Postseismic deformation due to the M(w) 6.0 2004 Parkfield earthquake: Stress-driven creep on a fault with spatially variable rate-and-state friction parameters

Citation:
Barbot, S, Fialko Y, Bock Y.  2009.  Postseismic deformation due to the M(w) 6.0 2004 Parkfield earthquake: Stress-driven creep on a fault with spatially variable rate-and-state friction parameters. Journal of Geophysical Research-Solid Earth. 114

Date Published:

Jul

Keywords:

1992 landers earthquake, afterslip, dependent friction, half-space, laboratory experiments, models, prediction experiment, san-andreas fault, slip, southern california

Abstract:

We investigate the coseismic and postseismic deformation due to the M(w) 6.0 2004 Parkfield, California, earthquake. We produce coseismic and postseismic slip models by inverting data from an array of 14 continuous GPS stations from the SCIGN network. Kinematic inversions of postseismic GPS data over a time period of 3 years show that afterslip occurred in areas of low seismicity and low coseismic slip, predominantly at a depth of similar to 5 km. Inversions suggest that coseismic stress increases were relaxed by predominantly aseismic afterslip on a fault plane. The kinetics of afterslip is consistent with a velocity-strengthening friction generalized to include the case of infinitesimal velocities. We performed simulations of stress-driven creep using a numerical model that evaluates the time-dependent deformation due to coseismic stress changes in a viscoelastoplastic half-space. Starting with a coseismic slip distribution, we compute the time-dependent evolution of afterslip on a fault plane and the associated displacements at the GPS stations. Data are best explained by a rate-strengthening model with frictional parameter (a - b) = 7 x 10(-3), at a high end of values observed in laboratory experiments. We also find that the geodetic moment due to creep is a factor of 100 greater than the cumulative seismic moment of aftershocks. The rate of aftershocks in the top 10 km of the seismogenic zone mirrors the kinetics of afterslip, suggesting that postearthquake seismicity is governed by loading from the nearby aseismic creep. The San Andreas fault around Parkfield is deduced to have large along-strike variations in rate-and-state frictional properties. Velocity strengthening areas may be responsible for the separation of the coseismic slip in two distinct asperities and for the ongoing aseismic creep occurring between the velocity-weakening patches after the 2004 rupture.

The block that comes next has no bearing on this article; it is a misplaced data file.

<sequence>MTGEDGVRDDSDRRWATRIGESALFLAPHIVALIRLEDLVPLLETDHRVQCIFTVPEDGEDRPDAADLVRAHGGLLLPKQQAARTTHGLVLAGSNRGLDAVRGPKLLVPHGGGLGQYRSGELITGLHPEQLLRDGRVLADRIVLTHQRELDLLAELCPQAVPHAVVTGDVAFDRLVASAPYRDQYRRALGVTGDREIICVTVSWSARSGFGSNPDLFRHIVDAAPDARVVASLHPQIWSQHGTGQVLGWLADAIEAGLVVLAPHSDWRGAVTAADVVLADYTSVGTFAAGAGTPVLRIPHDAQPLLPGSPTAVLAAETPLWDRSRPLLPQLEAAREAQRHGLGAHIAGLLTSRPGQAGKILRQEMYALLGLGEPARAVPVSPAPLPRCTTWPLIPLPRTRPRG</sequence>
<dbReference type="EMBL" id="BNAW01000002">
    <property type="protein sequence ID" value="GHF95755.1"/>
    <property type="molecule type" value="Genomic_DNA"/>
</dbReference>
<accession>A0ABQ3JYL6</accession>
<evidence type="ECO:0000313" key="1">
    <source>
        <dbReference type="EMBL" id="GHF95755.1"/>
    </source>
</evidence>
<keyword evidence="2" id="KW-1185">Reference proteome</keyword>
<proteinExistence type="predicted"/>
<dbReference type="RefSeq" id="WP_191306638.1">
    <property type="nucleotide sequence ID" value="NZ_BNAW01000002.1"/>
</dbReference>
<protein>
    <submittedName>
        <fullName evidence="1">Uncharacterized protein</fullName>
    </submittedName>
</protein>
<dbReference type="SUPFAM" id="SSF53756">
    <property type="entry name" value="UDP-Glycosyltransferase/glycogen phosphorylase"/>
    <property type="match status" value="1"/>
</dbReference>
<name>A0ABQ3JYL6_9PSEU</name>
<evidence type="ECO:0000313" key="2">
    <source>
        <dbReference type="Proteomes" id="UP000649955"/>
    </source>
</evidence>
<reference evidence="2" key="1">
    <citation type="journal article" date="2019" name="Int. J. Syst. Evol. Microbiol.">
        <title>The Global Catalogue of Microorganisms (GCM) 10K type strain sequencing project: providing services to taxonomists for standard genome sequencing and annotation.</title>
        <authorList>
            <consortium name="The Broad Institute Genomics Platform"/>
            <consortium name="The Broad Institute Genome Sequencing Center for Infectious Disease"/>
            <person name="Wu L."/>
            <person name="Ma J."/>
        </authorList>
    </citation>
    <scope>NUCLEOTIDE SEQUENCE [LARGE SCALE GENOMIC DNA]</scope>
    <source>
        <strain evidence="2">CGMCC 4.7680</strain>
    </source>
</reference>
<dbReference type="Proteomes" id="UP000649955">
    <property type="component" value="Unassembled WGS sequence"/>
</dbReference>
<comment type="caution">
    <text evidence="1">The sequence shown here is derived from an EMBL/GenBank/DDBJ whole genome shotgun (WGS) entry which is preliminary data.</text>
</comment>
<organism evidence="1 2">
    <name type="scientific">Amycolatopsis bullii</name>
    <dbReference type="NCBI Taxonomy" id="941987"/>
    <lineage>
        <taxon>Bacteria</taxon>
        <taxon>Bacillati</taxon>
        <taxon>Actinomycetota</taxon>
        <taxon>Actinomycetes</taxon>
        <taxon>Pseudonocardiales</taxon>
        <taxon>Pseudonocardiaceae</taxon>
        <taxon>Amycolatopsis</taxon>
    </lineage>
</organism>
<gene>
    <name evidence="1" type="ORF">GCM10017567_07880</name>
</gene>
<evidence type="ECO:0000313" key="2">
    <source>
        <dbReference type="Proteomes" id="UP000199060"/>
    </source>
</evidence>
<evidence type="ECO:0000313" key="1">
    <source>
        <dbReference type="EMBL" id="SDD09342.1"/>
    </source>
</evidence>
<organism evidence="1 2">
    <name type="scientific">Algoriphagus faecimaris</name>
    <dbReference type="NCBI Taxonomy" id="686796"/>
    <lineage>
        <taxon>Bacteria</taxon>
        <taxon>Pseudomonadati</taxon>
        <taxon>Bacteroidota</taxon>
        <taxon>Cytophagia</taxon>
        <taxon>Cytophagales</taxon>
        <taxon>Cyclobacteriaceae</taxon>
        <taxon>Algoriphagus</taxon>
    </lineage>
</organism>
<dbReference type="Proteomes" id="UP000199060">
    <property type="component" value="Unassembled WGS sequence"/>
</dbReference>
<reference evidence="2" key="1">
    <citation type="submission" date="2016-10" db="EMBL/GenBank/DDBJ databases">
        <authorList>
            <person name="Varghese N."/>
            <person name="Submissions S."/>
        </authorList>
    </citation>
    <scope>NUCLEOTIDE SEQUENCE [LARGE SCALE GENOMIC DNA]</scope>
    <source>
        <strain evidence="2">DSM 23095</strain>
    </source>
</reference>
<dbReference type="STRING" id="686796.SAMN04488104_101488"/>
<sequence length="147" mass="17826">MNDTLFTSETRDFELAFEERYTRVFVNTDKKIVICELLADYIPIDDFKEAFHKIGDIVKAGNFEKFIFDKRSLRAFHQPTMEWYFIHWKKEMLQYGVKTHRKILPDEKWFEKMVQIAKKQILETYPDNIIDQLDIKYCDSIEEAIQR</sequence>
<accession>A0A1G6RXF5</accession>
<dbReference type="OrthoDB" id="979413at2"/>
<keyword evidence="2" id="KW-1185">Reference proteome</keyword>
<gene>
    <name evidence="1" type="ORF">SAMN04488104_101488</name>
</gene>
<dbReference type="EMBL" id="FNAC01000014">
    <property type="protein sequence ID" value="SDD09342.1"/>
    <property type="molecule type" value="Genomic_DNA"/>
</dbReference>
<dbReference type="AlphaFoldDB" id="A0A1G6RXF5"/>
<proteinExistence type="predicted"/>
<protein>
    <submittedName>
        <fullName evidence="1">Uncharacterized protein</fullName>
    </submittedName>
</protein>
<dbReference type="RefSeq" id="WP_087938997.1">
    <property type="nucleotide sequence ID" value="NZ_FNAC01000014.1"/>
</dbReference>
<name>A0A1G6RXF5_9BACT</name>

Notes:

n/a

Website

DOI:

10.1029/2008jb005748

Scripps Publication ID:

B07405